In the story of the man walking across the bridge juggling balls, the total weight is $201 lb$. For every second he weighs $200 lb$, he spends one second weighing $202 lb$ or something similar. The point is that the average value is the same.

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I just realized - the dot product with the normal vector isn't actually needed, provided you write $g$ as a vector too. –  Alan Rominger Sep 11 '12 at 21:50
    
"The entire system (man+balls) starts at rest and ends at rest" - this assumption is vital for this solution, otherwise it should be possible to reduce the weight on the bridge by either catching off the bridge or throwing when off the bridge –  Casebash Sep 12 '12 at 16:05
    
Originally I though, we needed to also assume the man doesn't end up with the balls in a lower position or lower his center of gravity as per Bobbi's comment. Just realised that this assumption isn't necessary if we assume the system ends at rest. –  Casebash Sep 12 '12 at 16:27
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But if you're allowed to do your first throw and last catch off either end of the bridge, aren't you better off doing a spectacular throw of one of the balls and then dashing across with the other? –  Emilio Pisanty Sep 12 '12 at 16:52
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@EmilioPisanty That's right, either way it violates the assumption of starting and ending at rest. The average weight may be less if the balls are moving up upon entering the bridge, or moving down upon exiting. This applies for the cases that you catch them in the middle or don't. There is another answer where there is significant discussion on this point, although I don't think it's been mathematically addressed yet. –  Alan Rominger Sep 12 '12 at 17:29

Imagine for simplicity that the juggler at some instant repeats himself, i.e. that the juggler and balls (with masses $M$ and $2m$, respectively) are in the precise same kinematic state at times $t_1$ and $t_2$.

Consider man + 2 balls as the system, and bridge, etc., as the environment.

Let $p(t)$ be (the vertical component of) the total momentum of the system.

Newton's second law applied to the system yields:

$$\tag{1} \dot{p}(t) ~=~ F_n(t) - F_g, $$

where

$$\tag{2} F_g~=~(M+2m)g, $$

and where $F_n(t)$ is the normal force from the bridge, which may vary in time $t$ as the juggler does his routine.$^1$

Because of our simplifying assumption of repeating states, we have

$$\tag{3} 0~=~p(t_2)-p(t_1)~=~ \int_{t_1}^{t_2} F_n(t)dt - (t_2-t_1)F_g, $$

or

$$\tag{4} F_g ~=~ \frac{1}{t_2-t_1} \int_{t_1}^{t_2} F_n(t)dt ~=~\langle F_n \rangle. $$

But if the average $\langle F_n \rangle$ is $F_g$, then clearly at at least one instance $t_3\in [t_1,t_2]$, one must have$^2$

$$\tag{5} F_n(t_3)\geq F_g.$$

In other words, the bridge collapses.


$^1$ The juggler is allowed to do whatever motion he thinks would benefit his case. Whether he wants to jump with both feet leaving the bridge, or lower his center-of-mass, or fall down, is up to him. It seems physically reasonable to assume that the normal force $F_n(t)$ is a piecewise continuous function of time $t\in [t_1,t_2]$, with only finitely many discontinuity points. In that case the integral $\int_{t_1}^{t_2} F_n(t)dt$ can be defined using the Riemann integral without involving the technically more complicated Lebesgue integral. (Also note that the mean value theorem does not apply for discontinuous functions, and from a mathematical purist point of view, the mean value theorem is not needed, i.e., the crucial ineq.(5) may be established with considerations that are even more elementary.)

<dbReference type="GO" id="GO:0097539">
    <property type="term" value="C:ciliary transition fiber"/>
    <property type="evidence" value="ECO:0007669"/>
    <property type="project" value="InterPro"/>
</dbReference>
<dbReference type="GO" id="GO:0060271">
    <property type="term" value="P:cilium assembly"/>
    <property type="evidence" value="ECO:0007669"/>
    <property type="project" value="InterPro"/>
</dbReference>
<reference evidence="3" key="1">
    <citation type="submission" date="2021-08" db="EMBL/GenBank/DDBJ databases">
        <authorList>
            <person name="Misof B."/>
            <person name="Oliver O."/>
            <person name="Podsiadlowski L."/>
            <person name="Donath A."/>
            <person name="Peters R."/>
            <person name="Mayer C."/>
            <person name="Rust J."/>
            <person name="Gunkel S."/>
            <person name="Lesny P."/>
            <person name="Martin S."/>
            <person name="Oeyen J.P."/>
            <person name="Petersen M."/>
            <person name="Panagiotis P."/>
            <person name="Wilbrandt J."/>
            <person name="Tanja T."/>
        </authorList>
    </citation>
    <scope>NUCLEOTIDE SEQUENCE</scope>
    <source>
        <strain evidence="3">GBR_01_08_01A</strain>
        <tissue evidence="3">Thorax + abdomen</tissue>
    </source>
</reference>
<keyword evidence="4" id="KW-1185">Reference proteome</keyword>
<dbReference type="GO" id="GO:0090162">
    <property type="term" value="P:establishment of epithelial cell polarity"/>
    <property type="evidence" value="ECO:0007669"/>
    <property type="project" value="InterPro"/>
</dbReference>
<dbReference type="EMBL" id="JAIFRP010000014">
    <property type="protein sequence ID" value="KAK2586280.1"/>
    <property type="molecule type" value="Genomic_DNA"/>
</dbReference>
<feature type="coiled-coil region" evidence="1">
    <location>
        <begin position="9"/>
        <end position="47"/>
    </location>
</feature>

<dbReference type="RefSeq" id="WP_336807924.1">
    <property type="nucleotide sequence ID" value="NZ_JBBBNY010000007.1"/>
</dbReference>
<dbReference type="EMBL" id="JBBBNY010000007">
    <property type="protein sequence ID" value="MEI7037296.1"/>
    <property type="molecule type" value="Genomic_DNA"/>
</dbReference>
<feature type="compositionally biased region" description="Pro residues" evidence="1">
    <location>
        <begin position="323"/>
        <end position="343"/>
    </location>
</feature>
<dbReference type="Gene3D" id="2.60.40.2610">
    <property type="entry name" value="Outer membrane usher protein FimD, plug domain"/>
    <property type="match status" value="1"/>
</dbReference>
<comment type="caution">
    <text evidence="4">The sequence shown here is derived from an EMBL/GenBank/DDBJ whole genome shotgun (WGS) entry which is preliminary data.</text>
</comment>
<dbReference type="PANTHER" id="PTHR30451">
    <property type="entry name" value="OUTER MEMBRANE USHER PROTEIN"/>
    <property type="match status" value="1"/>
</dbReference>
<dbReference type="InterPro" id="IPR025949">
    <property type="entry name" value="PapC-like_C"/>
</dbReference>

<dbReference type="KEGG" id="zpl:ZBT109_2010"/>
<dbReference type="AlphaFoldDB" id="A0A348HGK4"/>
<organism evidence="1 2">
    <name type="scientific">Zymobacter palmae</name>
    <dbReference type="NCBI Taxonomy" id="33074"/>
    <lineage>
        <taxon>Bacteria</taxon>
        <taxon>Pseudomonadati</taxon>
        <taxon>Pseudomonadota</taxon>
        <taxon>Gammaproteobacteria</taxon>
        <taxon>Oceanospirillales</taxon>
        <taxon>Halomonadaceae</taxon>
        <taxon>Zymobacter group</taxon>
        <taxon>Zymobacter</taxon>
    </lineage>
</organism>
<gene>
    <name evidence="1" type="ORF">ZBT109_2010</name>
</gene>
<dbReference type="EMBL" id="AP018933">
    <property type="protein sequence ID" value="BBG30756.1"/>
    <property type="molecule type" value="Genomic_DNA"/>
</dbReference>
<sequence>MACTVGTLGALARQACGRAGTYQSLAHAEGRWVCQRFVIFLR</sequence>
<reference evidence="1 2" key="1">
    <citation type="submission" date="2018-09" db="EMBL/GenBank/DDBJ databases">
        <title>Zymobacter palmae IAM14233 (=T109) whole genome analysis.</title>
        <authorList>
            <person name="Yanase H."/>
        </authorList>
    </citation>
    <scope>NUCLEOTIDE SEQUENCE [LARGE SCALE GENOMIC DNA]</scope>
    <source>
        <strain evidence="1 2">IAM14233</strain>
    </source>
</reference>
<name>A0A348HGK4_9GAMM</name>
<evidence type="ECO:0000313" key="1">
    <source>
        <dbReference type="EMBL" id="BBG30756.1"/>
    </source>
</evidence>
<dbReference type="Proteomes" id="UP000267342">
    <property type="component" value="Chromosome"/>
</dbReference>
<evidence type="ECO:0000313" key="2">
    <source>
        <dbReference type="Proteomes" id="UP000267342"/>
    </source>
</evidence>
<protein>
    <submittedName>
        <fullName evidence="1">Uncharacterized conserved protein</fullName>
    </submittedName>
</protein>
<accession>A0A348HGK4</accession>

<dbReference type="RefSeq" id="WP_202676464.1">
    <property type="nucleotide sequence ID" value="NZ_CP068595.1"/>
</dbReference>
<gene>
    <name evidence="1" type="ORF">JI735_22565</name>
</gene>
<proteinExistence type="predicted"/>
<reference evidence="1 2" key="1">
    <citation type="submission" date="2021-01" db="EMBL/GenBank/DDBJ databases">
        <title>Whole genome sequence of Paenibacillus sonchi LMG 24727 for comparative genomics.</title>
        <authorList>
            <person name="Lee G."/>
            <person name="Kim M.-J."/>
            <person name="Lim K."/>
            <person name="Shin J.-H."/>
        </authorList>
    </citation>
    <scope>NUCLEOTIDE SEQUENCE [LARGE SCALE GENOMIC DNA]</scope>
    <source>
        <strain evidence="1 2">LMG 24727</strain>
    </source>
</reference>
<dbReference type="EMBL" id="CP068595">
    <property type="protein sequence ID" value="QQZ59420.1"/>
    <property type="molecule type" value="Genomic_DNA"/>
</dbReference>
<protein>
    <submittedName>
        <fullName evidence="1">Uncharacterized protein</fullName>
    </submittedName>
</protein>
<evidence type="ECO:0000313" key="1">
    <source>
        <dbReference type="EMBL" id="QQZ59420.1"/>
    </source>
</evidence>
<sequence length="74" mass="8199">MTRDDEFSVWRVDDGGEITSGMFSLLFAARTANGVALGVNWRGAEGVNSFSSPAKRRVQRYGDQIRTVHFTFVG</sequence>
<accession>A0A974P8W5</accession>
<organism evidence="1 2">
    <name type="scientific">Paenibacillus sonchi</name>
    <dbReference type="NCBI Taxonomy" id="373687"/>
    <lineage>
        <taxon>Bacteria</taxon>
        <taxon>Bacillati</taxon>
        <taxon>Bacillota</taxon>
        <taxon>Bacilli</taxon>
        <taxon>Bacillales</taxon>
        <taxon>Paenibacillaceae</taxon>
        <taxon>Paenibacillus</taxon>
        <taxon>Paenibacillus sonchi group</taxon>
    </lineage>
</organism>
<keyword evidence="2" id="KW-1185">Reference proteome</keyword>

$^2$ Indirect proof of eq.(5): Assume

$$\tag{6} \forall t\in [t_1,t_2]:~ F_n(t)~<~ F_g.$$

Then

$$\tag{7} \int_{t_1}^{t_2} F_n(t)dt ~<~ (t_2-t_1)F_g,$$

if we assume piecewise continuity $t\mapsto F_n(t)$. But eq.(7) is inconsistent with eq.(3). QED.

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... unless the period is greater than the time it takes for him to cross the bridge, i.e. he could throw the balls in the air, cross the bridge, then catch them on the other side ;) –  UncleZeiv Sep 12 '12 at 15:10
    
I'm only interested in an idealized version of the puzzle(v1) that deals with whether the man can stay on the bridge juggling rather than whether he can make it across the bridge. –  Qmechanic Sep 12 '12 at 18:19

I think it might be possible if the man first throws one of the balls into the air before he steps on the bridge. In that case the man could apply 4 pounds of force upwards on one ball initially, then step on the bridge. At that point the bridge would be holding 198 pounds. The man can then accelerate the other ball upwards with 4 pounds of force before the other ball lands. This would mean that the bridge would be holding 199 pounds at that point. When both balls are in the air the bridge would be holding 195 pounds. Then the first ball would land in the man's hand, and the man would need to apply 4 pounds of force to decelerate it to rest. During deceleration the bridge would be holding 199 pounds. After deceleration the bridge would be holding 198 pounds. Then the man can repeat accelerating the ball upwards with 4 pounds of force as he crosses the bridge.